Earlier this week, a Manhattan judge dismissed subway stabbing victim Joseph Lozito's lawsuit against the NYPD, in which Lozito alleged that two officers failed to protect and aid him against a vicious attack from Brooklyn slasher Maksim Gelman in 2011. We spoke with Lozito on Friday, who says he's heartbroken over the judge's decision, and plans to appeal.

"When I got the news yesterday, it was just devastation," Lozito, who was stabbed by Gelman in the neck, face, hands and back in February 2011, while two transit officers stood only feet away from him in a locked motorman's cab, told us. "We were very disappointed." According to Manhattan judge Margaret Chan, the transit officers—who were reportedly searching for Gelman at the time—did not have an obligation to aid Lozito, as there was no evidence to suggest they knew he was in trouble. But Lozito, a father of two, says that's not the case, and that two people—including Gelman himself—had gotten the officers' attention, and they failed to protect both Lozito and the other people riding with him in the subway car.

I got on the train, and following me on the train were two uniformed police officers. They walked right into the engineer's cab. We sat there for a few minutes, finally they closed the door and train started moving. Out of the blue, a person gets up and starts banging on the engineer's door, says let me in. It was Maksim Gelman. [The cops] say, "Who are you?." He says, "I'm the police." They say, "You're not the police," and that was it. There was a gentleman standing next to me who recognizes Maksim Gelman. He started tapping on the cab door and waving, tapping and waving and looking over their shoulder, staring at Gelman, trying to get the police to come in. The rest of the car was just people. At this point I knew, something's up, something's going on."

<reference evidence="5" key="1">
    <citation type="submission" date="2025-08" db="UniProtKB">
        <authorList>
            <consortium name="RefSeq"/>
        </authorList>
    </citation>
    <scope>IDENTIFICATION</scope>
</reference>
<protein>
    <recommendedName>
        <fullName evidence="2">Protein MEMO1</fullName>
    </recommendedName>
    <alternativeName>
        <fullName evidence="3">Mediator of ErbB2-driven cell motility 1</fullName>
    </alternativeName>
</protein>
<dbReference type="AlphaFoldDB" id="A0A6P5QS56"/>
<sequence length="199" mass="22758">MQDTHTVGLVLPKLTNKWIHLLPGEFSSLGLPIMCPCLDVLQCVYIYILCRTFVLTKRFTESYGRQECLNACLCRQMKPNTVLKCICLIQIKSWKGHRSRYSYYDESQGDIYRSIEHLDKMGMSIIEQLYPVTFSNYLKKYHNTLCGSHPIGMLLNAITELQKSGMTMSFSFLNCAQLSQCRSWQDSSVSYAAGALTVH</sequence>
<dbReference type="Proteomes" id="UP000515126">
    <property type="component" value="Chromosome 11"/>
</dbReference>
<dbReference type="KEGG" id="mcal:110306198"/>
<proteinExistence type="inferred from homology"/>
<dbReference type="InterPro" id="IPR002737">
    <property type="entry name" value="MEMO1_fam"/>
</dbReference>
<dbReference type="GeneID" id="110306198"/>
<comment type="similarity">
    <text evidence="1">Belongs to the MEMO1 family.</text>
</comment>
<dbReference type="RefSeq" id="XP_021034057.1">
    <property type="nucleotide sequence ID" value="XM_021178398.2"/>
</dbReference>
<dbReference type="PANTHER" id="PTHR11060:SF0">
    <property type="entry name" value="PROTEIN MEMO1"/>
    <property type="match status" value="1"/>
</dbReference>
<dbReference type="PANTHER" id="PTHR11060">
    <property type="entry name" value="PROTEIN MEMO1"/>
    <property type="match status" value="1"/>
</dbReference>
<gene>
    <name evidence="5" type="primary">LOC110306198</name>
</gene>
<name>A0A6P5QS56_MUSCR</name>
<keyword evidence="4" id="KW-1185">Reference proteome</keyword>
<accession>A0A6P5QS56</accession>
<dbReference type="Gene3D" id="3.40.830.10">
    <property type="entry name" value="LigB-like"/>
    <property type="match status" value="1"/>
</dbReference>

Lozito says Gelman then approached him and told him, "You're going to die, you're going to die," before stabbing him. Lozito was miraculously able to pin him down, but only after Gelman served him several deep stab wounds; only then did the two cops, Terrance Howell and Tamara Taylor, intervene. Lozito, bleeding heavily, hoped someone would help him. "I'm just on the bench, bleeding out, watching my life pour out," he told us. "I sat for 20, 25 minutes bleeding to death, no police officer acknowledged me at all. It got to the point where a police officer walked past me, and I grabbed him by the wrist and asked, 'Do you have kids? I have two sons. I can't die on this train. You have to get me off this train.'"

Eventually, Lozito was treated by paramedics and taken to a nearby hospital, where he was informed his attacker, Gelman, had already murdered four people and stabbed several others. His wounds varied from small cuts to a deep gash on the back of his head that warranted 22 stitches and 20 staples. But Lozito says the extent of his injuries didn't stop at the stab wounds.

"The physical stuff has been easier part," Lozito told us. "But the psychological aspect of having someone try to kill you, and then having two people on the train who could have prevented the whole thing and didn't save me—that's been the more stressful part of this whole thing." And he had harsh words for the city, adding, "You have a man who's killed four people and attacked four others, he's on a subway car full of unarmed people. Those officers were on the train specifically to apprehend him. That day on the subway, the city of New York turned their back on me and other people, and with the judge yesterday, the law turned its back on me again."

He plans on appealing the judge's dismissal, and hopes he'll have his day in court. "I'm not done fighting. This is not where the story ends," Lozito said. "The corporation counsel took the coward's way out. They want no part of the embarrassment of having me testify in the courtroom, because I remember everything. I have the truth on my side, and [in court] I would have stood up to the officers just like I stood up to Maksim Gelman. I will win the appeal, get my chance to tell the truth to the entire world, and then I'll feel vindicated."

You can follow Lozito's fight on his Facebook page, Justice for Joe Lozito.